Everyone take a breath: Pritchard was likely just playing to a tech audience

P&G’s chief brand officer Marc Pritchard sent an involuntary spasm through the advertising industry last week, when he suggested during a CES panel discussion that the days of advertising as we know it are numbered. “We need to start thinking about a world without ads,” he said.

When the P&G brand chief makes a comment like that, it’s likely to produce the type of  stomach-churning unease among agency folk that might have them reaching for the Pepto-Bismol.

Pritchard’s remarks weren’t intended as an indictment of advertising per se; instead, they were more an observation about how embedded technology is irrevocably changing the way brands connect with their consumers.

But because of P&G’s enduring reputation as one of the advertising industry’s standard-bearers, they were also perceived as an important signal about where the industry could be going.  When the world’s most powerful marketer wants to lead the industry somewhere, it often has no choice but to follow.

But before we start writing advertising’s obituary, a couple of important contextual points might be useful here—chief among them the fact Pritchard was speaking at what is arguably the world’s pre-eminent business tech event.

During his on-stage conversation with Kathy Fish, P&G’s chief research, development and innovation officer, Pritchard cited a number of examples of how P&G is striving to grow its brands through technology and innovation rather than advertising. That includes a heated Gillette razor and a toothbrush that tracks how its user brushes, providing AI feedback for superior performance.

To make the connection to advertising, Pritchard pointed to Olay, which, he said, once ran as many as six ads a year in an attempt “to tell everyone about every product.” Olay is now engaging in what he described as “more one-to-one” engagement through tech-enabled products like Skin Advisor.

“What it’s doing is engaging with you every day, helping you learn about your skin,” he said. “The algorithm gets smarter with every selfie and it’s not an ad at all—it’s a useful and engaging experience.”  It is, he concluded, “a lot more useful than an ad.”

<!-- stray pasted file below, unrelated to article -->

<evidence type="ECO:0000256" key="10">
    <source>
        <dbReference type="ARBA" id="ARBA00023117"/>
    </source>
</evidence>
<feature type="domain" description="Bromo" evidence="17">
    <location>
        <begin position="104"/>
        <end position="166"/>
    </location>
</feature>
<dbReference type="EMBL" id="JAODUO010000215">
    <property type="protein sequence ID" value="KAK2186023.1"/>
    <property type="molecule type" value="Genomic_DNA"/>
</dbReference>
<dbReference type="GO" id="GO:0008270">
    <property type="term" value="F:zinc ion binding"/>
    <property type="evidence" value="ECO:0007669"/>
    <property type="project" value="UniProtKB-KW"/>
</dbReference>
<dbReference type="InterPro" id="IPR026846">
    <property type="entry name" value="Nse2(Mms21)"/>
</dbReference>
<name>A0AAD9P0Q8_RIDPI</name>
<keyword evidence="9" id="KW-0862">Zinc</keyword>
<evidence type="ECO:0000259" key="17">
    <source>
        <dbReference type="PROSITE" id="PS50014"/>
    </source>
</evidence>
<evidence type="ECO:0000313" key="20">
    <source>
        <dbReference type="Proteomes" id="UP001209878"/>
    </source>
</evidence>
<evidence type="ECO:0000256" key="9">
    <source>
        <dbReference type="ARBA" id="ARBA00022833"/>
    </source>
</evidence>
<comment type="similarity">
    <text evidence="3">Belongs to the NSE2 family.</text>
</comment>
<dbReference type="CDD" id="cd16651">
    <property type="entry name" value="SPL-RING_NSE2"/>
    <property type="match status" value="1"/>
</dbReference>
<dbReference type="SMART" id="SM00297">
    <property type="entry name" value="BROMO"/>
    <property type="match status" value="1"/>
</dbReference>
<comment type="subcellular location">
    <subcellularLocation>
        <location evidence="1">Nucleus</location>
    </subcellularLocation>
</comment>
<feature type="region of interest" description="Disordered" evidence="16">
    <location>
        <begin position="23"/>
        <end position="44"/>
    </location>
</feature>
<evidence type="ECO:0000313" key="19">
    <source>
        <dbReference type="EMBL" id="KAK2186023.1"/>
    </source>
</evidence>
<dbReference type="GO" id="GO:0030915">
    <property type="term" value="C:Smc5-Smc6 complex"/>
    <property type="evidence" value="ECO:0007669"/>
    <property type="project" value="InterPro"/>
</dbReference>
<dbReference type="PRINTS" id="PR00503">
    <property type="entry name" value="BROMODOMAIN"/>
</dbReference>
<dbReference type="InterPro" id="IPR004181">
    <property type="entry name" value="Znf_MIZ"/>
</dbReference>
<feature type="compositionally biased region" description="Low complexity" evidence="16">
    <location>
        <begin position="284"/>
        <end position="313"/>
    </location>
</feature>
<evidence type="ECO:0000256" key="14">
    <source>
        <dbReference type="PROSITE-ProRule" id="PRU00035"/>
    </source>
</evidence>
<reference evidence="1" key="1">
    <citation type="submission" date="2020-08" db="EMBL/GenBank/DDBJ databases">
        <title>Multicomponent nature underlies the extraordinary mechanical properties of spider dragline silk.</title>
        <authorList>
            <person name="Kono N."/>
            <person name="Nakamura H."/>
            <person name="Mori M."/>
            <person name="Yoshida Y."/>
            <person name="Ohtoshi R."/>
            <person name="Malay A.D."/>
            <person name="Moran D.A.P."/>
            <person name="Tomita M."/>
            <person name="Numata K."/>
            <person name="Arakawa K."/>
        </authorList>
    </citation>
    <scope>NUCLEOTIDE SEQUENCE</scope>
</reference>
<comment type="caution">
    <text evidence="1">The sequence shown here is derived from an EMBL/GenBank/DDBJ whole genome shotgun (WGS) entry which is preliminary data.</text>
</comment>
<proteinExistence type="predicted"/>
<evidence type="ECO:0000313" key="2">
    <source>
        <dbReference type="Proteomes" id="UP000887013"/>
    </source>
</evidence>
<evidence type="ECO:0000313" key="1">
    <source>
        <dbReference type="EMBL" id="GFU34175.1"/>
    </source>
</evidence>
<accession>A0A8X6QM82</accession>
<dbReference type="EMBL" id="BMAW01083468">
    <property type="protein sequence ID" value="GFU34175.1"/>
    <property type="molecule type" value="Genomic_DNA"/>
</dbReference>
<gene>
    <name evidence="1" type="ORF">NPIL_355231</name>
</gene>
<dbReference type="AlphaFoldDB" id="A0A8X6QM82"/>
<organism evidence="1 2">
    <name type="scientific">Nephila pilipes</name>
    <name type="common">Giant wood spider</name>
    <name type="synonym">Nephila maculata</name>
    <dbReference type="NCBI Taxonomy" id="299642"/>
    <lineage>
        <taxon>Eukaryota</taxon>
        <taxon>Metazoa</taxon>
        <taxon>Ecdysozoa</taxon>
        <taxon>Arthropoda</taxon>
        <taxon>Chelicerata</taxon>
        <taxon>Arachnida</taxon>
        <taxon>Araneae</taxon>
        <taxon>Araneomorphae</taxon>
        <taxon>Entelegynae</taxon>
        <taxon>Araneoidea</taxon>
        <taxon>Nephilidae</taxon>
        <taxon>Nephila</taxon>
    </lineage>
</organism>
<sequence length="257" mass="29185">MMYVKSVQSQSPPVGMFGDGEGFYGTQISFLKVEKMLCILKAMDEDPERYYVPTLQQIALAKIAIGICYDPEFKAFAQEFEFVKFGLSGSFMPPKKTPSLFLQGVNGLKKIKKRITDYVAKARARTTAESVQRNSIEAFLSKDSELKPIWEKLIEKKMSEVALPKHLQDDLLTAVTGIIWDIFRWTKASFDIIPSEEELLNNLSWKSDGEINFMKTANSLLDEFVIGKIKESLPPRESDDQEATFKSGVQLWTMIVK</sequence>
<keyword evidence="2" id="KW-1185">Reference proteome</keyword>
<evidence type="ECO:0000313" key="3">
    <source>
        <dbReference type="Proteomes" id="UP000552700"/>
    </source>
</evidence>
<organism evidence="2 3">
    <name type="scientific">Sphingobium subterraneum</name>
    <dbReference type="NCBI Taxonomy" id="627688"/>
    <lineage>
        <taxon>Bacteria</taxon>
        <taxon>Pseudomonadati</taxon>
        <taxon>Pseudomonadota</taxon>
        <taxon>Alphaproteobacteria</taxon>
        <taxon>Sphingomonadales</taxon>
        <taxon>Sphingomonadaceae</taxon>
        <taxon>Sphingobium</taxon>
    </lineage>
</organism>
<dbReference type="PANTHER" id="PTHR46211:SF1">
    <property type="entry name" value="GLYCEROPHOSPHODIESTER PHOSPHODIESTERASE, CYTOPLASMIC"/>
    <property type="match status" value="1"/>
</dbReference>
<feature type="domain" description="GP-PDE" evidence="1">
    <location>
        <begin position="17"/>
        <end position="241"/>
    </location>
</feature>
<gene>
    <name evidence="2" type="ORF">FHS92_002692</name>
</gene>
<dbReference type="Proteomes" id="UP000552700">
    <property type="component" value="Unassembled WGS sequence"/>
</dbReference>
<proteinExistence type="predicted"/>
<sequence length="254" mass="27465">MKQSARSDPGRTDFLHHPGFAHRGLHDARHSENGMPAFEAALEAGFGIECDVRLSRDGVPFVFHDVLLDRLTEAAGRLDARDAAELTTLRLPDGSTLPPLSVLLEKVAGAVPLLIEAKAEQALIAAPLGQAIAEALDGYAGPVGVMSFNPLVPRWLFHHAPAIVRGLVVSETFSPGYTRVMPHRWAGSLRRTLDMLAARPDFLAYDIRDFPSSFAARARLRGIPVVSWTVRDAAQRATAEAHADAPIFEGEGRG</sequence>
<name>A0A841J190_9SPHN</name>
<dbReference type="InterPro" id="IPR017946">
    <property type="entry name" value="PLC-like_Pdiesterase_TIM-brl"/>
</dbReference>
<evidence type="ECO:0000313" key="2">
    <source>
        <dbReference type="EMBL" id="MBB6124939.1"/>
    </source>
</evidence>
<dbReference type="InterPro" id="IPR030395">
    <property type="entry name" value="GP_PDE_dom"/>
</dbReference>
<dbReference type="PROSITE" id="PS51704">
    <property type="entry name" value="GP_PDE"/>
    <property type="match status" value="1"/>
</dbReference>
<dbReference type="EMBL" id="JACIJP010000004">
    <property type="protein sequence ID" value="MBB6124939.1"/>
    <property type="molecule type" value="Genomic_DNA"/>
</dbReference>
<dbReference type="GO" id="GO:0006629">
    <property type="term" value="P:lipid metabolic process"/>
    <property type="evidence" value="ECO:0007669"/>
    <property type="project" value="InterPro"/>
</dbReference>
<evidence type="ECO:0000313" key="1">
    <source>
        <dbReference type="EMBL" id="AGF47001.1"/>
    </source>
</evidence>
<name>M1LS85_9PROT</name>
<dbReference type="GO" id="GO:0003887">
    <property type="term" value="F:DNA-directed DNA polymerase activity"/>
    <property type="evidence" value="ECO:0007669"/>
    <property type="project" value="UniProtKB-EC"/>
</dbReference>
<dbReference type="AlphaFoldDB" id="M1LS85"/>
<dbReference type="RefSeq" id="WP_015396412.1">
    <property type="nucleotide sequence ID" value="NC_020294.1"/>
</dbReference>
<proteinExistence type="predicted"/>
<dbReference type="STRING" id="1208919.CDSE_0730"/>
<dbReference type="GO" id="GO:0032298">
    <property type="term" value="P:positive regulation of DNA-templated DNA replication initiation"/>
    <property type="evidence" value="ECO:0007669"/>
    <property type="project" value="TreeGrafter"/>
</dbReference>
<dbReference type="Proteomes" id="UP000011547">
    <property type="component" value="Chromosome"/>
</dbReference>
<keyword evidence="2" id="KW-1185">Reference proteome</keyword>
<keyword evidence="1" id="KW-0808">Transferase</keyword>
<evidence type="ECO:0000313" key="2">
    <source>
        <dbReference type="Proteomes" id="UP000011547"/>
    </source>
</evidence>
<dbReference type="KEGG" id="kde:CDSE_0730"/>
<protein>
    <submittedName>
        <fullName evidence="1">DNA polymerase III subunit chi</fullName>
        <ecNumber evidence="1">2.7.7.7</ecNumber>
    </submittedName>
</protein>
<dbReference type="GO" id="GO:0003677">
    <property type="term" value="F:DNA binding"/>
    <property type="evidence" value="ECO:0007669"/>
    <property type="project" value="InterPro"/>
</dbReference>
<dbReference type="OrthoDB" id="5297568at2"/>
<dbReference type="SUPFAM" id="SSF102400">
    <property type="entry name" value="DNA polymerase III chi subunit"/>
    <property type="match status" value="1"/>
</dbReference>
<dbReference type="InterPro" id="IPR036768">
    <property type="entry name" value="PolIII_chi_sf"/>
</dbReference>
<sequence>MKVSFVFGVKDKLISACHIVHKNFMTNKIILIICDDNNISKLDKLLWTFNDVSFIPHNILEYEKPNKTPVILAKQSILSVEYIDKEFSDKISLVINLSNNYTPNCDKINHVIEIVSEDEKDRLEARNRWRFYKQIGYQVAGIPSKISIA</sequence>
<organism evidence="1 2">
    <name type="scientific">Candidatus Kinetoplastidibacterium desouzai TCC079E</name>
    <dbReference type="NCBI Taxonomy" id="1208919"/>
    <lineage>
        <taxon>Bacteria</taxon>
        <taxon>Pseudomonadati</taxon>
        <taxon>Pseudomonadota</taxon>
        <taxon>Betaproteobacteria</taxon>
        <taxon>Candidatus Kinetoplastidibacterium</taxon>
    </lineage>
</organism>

All of his examples, particularly the DS3 product line, were impressive; but as important as it is for P&G to be innovative, it also wants to be seen as innovative. That’s why Pritchard was in Las Vegas in the first place, and likely had something to do with his remarks.

Pritchard’s comments about advertising were in keeping with the general tenor of his commentary in recent years, during which he has become much more vocal about his frustration with the existing ad system. He has called out everything from its inefficiency and fraud, to a flawed programmatic system that frequently sees advertisements unwittingly end up in toxic—and decidedly brand unsafe—environments.

That P&G is radically transforming its relationships with the traditional advertising world has been clear for some time. The company has dramatically scaled back its agency roster, from 2,500 to approximately 1,250, while shaving a reported US$750 million in agency and production costs from its US$7.2 billion global ad budget.

It’s not hard to see how P&G overhauling its agency roster could be perceived as an indictment of the traditional agency model. But Pritchard has also acknowledged that advertisers themselves are least partly responsible for the mess they find themselves in by repeatedly accepting, and running, poorly conceived—and often just plain bad—advertising.

This is what he said just two years ago: “Advertising is a skill. It requires mastery, technique and imagination to make brand ideas meaningful and memorable… Craftsmanship is visual artistry, verbal poetry, design aesthetics, and it’s the work of masters. It belongs in the hands of serious professionals. Don’t ever accept mediocrity. Don’t be seduced into the crap trap of just getting something out there.”

Last week provided two wonderful illustrations of that point—advertising that was not only welcomed, but celebrated. Walmart’s “Famous Cars” spot for its Grocery Pick-up service is exactly the type of “big” TV ad viewers seldom see outside of marquee events like the Super Bowl. Featuring 12 iconic vehicles from TV and movies, and backed by a cool soundtrack, it was 90 seconds of escapist, smile-inducing fun. Disneyland Paris’ “The Little Duck,” meanwhile, is a 75-second encapsulation of every Disney movie ever made, featuring a ridiculously lovable protagonist and a hint of melancholy before the obligatory happy ending. The two spots have a combined 18 million views—and 95,000 likes—on the brands’ official YouTube channels alone. They are being celebrated and shared, not shunned.

During the same session where he talked about a world without ads, Pritchard also previewed a powerful new spot for Gillette that reimagines the famous “The best a man can get” tagline. “Gillette is now redefining masculinity,” he said. “This is not a product ad, this is a point of view ad.” That spot is an attempt to directly connect the brand to the zeitgeist, a powerful moment of historical importance. A heated razor blade can’t do that.

In retrospect, Pritchard’s headline grabbing quote wasn’t as radical or scary as it was first perceived. It was a version of the narrative the ad industry has been hearing for years now, albeit carefully calibrated for a receptive audience. He wasn’t actually saying we should start thinking about a world without ads, but a world without bad ads. And what advertiser—or agency—wouldn’t endorse that sentiment?

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David Brown